The Emancipation Proclamation is the most misunderstood and least appreciated of President Abraham Lincoln's documents, according to a historian whose book on the subject goes on sale this week.
Yet Lincoln never felt more confident in anything he did than when he signed the act Jan. 1, 1863, Allen Guelzo told about 80 people during a lecture Monday night at Kansas University's Dole Institute of Politics.
Lincoln had told his confidants that the proclamation was the central act of his administration and a great event of the 19th century, Guelzo said. But he called it an understatement, too.
"The Emancipation Proclamation, by freeing 4 million slaves, put slavery on the fast road to extinction," he said.
Guelzo was the second speaker during the 2004 Lincoln Week Lecture Series presented by the Dole Institute. The series continues through Thursday.
The proclamation was Lincoln's last resort to use financial incentives to buy border states away from slavery. Despite that financial bait, Delaware, Missouri, Kentucky and Maryland resented the move. So did the southern states.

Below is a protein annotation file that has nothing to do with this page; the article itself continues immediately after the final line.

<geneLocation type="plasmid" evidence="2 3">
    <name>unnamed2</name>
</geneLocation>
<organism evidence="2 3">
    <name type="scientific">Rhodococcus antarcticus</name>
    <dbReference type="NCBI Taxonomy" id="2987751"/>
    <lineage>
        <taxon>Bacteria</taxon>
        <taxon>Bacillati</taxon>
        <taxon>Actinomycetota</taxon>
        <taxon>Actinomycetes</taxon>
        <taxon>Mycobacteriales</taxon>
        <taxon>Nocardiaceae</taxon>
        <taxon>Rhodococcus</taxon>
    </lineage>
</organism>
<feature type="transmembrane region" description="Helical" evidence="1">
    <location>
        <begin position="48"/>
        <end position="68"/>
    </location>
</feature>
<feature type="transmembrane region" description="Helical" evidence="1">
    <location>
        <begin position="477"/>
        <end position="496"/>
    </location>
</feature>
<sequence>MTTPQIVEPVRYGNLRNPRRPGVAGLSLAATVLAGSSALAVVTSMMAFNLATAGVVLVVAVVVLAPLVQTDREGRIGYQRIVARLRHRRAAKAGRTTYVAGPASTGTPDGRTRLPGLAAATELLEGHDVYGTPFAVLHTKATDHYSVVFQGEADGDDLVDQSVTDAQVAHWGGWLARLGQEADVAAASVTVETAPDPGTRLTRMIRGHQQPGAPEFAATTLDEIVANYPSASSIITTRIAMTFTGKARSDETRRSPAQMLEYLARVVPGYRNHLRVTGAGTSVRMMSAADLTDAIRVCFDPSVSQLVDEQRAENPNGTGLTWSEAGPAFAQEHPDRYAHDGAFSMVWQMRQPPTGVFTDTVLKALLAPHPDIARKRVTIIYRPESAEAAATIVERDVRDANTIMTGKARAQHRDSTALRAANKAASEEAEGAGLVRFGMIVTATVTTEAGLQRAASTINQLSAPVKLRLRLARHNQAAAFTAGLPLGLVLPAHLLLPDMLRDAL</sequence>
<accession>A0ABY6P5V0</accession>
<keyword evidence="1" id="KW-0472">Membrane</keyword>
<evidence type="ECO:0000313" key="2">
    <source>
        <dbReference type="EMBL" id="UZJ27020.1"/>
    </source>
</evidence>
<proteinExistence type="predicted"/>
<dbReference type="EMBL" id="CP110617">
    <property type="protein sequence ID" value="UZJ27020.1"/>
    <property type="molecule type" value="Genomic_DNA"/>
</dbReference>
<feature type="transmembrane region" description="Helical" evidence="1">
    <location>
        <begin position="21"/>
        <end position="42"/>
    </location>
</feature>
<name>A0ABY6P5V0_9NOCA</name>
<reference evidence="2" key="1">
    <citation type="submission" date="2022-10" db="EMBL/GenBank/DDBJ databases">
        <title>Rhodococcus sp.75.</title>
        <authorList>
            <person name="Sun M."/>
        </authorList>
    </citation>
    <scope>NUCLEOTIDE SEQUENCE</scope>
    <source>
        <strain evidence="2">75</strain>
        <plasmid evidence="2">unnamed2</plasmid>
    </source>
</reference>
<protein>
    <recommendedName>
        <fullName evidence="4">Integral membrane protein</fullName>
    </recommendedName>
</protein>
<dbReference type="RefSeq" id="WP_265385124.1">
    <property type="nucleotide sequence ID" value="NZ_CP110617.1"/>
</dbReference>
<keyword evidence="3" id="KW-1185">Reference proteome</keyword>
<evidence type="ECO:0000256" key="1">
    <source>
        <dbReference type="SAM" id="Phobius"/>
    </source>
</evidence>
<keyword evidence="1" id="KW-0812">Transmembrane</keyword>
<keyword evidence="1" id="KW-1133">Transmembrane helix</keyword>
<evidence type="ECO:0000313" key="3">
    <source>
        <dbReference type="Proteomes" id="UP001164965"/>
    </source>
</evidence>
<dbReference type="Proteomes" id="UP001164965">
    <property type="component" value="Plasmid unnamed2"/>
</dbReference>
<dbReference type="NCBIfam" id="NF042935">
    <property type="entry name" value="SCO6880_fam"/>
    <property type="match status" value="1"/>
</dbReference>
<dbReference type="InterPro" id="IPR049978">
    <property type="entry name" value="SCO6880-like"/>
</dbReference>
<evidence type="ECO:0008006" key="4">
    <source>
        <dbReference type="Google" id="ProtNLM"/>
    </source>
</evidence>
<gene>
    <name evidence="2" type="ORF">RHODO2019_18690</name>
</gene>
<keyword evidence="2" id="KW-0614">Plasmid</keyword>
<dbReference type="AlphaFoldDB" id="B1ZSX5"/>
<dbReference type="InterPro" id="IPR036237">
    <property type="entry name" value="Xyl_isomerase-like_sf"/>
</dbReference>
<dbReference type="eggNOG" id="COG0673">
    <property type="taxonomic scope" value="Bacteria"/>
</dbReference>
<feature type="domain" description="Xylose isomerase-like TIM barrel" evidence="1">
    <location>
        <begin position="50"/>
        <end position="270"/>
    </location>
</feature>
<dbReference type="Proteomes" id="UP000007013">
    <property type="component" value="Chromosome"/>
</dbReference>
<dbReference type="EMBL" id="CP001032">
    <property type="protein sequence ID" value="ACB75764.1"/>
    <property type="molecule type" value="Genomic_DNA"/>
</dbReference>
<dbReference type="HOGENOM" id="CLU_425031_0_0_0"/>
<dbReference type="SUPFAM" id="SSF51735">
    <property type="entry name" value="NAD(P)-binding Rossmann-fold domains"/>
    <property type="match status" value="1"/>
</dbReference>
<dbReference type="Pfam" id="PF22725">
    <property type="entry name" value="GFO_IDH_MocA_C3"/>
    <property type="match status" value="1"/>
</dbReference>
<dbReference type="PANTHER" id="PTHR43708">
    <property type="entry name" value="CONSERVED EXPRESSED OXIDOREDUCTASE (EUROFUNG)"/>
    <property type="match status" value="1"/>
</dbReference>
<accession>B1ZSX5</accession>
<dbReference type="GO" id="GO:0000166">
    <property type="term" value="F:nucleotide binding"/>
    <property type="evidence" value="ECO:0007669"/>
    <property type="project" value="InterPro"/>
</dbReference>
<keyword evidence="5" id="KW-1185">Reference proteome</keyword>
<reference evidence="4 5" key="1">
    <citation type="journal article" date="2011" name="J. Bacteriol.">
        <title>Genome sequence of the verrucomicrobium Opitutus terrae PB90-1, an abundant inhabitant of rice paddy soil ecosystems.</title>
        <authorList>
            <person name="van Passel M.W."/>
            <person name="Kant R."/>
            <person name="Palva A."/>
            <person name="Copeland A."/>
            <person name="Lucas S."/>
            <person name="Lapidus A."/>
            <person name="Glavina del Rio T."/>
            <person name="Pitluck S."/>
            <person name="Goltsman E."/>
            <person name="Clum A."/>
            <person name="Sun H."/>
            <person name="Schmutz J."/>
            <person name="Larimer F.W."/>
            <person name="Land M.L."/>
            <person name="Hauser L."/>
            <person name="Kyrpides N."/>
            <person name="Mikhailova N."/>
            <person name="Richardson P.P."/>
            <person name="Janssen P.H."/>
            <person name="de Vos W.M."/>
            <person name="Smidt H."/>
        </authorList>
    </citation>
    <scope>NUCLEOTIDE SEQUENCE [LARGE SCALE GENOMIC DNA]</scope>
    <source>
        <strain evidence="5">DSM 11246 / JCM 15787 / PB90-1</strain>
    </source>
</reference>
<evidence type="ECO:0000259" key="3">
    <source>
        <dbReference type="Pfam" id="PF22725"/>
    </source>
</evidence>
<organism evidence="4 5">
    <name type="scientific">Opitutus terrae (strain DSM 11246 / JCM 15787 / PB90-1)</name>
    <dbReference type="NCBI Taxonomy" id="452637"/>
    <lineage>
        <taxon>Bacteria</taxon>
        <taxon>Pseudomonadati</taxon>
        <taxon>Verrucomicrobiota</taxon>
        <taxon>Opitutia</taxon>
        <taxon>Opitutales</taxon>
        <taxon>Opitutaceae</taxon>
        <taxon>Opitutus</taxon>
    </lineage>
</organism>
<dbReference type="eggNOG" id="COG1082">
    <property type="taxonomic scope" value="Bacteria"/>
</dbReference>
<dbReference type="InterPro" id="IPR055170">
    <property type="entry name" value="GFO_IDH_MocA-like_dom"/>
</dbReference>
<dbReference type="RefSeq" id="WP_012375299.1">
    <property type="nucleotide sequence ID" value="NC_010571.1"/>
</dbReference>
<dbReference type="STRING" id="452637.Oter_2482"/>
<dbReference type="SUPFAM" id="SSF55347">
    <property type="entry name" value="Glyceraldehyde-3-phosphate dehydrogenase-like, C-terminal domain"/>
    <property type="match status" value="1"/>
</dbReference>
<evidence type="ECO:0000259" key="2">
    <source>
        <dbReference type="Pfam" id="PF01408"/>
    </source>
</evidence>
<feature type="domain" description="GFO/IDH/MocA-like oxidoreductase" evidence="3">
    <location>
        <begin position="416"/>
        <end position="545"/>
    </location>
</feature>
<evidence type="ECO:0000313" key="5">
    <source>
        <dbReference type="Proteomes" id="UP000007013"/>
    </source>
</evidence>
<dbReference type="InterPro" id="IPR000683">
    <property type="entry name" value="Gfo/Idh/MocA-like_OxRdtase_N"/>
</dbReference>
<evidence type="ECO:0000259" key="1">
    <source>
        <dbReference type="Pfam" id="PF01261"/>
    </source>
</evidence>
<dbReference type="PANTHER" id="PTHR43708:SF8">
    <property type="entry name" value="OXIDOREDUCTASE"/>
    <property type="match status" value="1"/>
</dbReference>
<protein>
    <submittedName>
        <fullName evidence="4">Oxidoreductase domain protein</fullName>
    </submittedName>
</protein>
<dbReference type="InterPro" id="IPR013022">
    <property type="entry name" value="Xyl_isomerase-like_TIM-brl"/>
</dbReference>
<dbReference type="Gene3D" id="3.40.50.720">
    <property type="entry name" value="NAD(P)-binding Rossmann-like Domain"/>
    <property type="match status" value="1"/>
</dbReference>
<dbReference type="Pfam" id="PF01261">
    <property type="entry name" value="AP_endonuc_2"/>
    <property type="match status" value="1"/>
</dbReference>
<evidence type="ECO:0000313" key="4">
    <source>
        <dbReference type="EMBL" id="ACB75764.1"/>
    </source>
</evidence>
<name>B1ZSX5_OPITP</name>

The proclamation has been criticized by some historians for being bland, full of legalese and lacking the flair for words that was found in the Gettysburg Address and in Lincoln's second presidential inaugural address, Guelzo said.
But the proclamation was meant to be a legal document, Guelzo said.
"The next time a trooper pulls you over ... just try going to court with the Gettysburg Address," Guelzo said.
The Emancipation Proclamation changed the Civil War from one of just holding the nation together to one in which slavery became a central point, said Jonathan Earle, KU history professor and programming director at the Dole Institute, as he introduced Guelzo.
Guelzo was the winner of the 2000 Lincoln Prize for his research and writings about Lincoln. He is the author of "Abraham Lincoln: The Redeemer President" and his most recent book, officially released Thursday, "Lincoln's Emancipation Proclamation: The End of Slavery in America."
David Gillham, 66, Topeka, was among those who enjoyed listening to Guelzo.
"He's a real student of that period," Gillham said. "He could talk all week as far as I'm concerned. It's a real pleasure to hear him."